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Residential property bouncing back
RealEstateWeb - South Africa
Property prices on upward trajectory - Deeds Office stats latest

Lightstone's June repeat sales indices, released on Wednesday, confirm that house prices are leaving the doldrums and heading towards positive terrain.

South Africa's residential property prices slipped into negative terrain in late 2008 after growth slowed steadily from late 2004.

Interest rates have been chopped repeatedly since December, and data released by banks and other organisations are increasingly showing the benefits of lower interest on debt repayments. As interest rates have declined, so house price deflation appears to have slowed.

Mortgage originator ooba said this week its books are already showing price growth year-on-year of about 1,8%.

Crime situation still a cause for concern says Rawson MD
Rawson - South Africa
South African property owners have over the past 20 months weathered several major storms with commendable success - but one factor, crime, is still a cause of concern and a serious dampener on the property market, says Tony Clarke, MD of Rawson Properties.

"Those who own property in SA," said Clarke, "should have been impressed by the way confidence has returned to the property sector - but this confidence would have been at a far higher level if only we had not had a serious crime problem."

The property market, he said, had successfully come through a number of major crises: the Zimbabwean crisis, the Eskom power cuts, the global financial meltdown, the National Credit Act (which more than any other factor slowed down house sales), the banks' inability to give mortgage bonds as previously, the Polokwane Congress and the establishment of the Zuma regime (with a new but largely unspecified agenda). Then, too, there had been the new, radical insistence on time-consuming training for agents to bring them up to professional levels - a wise but, in Clarke's words, an "expensive" move.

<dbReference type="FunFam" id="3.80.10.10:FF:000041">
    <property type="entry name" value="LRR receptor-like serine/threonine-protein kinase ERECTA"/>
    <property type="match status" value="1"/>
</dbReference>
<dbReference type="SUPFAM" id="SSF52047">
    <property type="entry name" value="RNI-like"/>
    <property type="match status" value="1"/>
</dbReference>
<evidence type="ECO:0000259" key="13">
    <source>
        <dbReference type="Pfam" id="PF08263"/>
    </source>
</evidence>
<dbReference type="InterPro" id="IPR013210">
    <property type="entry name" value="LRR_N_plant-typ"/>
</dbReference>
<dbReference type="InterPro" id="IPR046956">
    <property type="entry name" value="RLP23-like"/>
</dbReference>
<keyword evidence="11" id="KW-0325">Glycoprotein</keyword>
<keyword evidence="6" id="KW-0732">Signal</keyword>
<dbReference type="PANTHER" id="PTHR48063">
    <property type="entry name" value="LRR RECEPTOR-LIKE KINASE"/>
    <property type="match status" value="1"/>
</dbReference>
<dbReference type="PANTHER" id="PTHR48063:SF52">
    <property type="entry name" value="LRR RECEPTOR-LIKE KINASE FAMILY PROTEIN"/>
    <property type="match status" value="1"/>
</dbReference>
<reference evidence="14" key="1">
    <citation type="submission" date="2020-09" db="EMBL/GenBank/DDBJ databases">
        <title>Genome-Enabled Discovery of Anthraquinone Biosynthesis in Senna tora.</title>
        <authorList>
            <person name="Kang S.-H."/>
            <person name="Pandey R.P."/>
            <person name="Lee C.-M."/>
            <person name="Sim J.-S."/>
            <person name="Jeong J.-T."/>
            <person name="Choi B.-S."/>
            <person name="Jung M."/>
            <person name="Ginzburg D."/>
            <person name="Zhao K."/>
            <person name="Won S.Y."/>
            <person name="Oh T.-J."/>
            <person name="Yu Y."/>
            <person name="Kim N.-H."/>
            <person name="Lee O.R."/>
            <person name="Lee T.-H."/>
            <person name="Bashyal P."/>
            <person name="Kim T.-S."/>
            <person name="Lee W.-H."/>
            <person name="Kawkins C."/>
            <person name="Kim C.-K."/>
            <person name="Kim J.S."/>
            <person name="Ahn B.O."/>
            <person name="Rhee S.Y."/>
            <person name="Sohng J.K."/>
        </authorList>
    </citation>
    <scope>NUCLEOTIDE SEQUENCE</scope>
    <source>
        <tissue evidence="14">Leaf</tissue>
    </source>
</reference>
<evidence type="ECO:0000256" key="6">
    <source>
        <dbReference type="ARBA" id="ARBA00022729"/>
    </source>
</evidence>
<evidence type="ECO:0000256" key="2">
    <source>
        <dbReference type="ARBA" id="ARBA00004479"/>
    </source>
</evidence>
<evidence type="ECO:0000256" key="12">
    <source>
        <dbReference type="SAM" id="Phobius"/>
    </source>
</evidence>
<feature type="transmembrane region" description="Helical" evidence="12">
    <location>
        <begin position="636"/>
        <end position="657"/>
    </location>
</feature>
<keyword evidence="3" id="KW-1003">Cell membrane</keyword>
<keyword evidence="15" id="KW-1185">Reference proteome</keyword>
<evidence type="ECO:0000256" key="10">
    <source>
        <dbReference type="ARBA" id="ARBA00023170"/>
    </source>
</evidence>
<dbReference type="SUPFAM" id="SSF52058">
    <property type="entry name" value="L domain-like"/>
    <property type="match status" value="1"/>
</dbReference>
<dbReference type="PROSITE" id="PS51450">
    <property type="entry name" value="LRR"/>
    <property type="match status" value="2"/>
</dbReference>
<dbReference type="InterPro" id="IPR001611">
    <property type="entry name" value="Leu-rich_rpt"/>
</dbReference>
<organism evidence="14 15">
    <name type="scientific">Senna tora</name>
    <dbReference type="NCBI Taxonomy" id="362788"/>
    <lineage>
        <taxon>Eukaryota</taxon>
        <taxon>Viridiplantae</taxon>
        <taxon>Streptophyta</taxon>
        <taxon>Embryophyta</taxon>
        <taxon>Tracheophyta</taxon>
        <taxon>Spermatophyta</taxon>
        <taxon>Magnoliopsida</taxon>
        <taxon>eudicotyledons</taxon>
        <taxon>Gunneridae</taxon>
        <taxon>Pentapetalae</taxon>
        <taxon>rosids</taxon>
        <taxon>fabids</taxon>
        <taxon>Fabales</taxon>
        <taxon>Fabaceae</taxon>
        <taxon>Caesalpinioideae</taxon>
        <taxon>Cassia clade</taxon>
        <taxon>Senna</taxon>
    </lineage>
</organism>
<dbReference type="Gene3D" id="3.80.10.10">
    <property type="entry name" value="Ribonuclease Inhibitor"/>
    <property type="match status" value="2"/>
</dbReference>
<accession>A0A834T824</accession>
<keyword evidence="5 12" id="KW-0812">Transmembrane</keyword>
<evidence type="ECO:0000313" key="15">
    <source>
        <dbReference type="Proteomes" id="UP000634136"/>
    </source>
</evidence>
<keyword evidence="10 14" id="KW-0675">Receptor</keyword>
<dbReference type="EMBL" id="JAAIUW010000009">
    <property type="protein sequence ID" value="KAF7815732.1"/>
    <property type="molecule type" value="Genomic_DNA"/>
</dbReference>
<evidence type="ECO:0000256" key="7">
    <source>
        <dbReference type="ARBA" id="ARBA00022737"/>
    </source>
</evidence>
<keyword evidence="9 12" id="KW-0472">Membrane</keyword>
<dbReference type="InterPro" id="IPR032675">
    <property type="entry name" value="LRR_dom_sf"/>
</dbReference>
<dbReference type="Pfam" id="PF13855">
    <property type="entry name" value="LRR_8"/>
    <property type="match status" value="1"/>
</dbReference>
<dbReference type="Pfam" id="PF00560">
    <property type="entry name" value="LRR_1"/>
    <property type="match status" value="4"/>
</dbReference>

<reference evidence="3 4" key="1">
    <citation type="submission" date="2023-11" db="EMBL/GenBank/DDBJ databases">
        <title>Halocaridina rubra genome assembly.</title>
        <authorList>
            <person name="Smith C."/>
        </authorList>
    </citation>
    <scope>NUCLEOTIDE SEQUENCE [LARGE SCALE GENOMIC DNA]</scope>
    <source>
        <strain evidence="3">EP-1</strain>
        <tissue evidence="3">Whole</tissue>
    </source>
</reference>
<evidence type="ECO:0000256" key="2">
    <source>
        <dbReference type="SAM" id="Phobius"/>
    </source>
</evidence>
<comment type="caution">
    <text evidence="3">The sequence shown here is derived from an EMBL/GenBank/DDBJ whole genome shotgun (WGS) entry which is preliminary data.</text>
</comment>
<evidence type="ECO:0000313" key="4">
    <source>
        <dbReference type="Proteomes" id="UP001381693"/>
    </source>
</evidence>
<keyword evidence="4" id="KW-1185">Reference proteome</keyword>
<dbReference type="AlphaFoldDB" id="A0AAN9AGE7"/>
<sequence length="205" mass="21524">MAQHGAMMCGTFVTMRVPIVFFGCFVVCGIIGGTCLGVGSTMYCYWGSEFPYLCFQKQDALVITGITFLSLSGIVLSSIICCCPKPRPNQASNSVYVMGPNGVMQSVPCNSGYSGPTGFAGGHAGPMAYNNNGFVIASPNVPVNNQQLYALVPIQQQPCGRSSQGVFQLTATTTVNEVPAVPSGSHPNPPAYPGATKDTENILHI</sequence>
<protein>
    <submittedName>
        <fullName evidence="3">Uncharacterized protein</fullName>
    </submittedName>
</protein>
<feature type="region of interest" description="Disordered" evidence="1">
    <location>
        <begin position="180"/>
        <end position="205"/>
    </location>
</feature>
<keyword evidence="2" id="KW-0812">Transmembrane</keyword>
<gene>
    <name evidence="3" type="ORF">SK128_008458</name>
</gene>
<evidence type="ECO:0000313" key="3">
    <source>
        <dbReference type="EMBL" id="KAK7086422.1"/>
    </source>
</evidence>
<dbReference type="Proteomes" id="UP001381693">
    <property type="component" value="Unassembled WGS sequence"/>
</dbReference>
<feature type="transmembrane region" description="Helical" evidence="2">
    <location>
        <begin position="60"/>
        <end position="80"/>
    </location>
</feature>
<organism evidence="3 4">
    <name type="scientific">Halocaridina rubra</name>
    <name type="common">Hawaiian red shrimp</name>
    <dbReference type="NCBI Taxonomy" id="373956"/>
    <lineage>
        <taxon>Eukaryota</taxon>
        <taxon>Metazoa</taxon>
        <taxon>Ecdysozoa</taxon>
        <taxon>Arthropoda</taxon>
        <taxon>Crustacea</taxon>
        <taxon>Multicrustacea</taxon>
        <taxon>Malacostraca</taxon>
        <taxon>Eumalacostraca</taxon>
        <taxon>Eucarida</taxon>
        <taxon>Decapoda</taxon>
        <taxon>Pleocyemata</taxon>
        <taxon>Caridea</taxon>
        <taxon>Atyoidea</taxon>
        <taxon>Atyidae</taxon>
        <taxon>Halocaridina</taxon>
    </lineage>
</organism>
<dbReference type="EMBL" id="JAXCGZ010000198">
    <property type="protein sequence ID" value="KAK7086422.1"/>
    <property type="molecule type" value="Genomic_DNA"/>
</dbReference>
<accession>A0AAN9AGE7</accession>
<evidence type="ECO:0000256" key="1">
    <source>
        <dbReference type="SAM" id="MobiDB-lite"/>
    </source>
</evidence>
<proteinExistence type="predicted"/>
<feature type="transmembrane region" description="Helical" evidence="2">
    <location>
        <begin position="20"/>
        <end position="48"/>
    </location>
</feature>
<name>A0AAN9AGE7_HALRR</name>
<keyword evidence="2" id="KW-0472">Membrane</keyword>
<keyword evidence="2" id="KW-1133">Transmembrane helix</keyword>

Govt won't force banks to ease credit extension: Gordhan
Business Report - South Africa
Government will not intervene legislatively to force commercial banks to ease credit extension, according to Finance Minister Pravin Gordhan on Monday.

"Such an approach will not work, and the global financial crisis has demonstrated quite clearly that forcing credit onto the less creditworthy customers can put the entire financial system's stability at risk," he said in written reply to a parliamentary question by the Democratic Alliance.

"Government will therefore not seek legislative powers in this regard," Gordhan said.
Business Report

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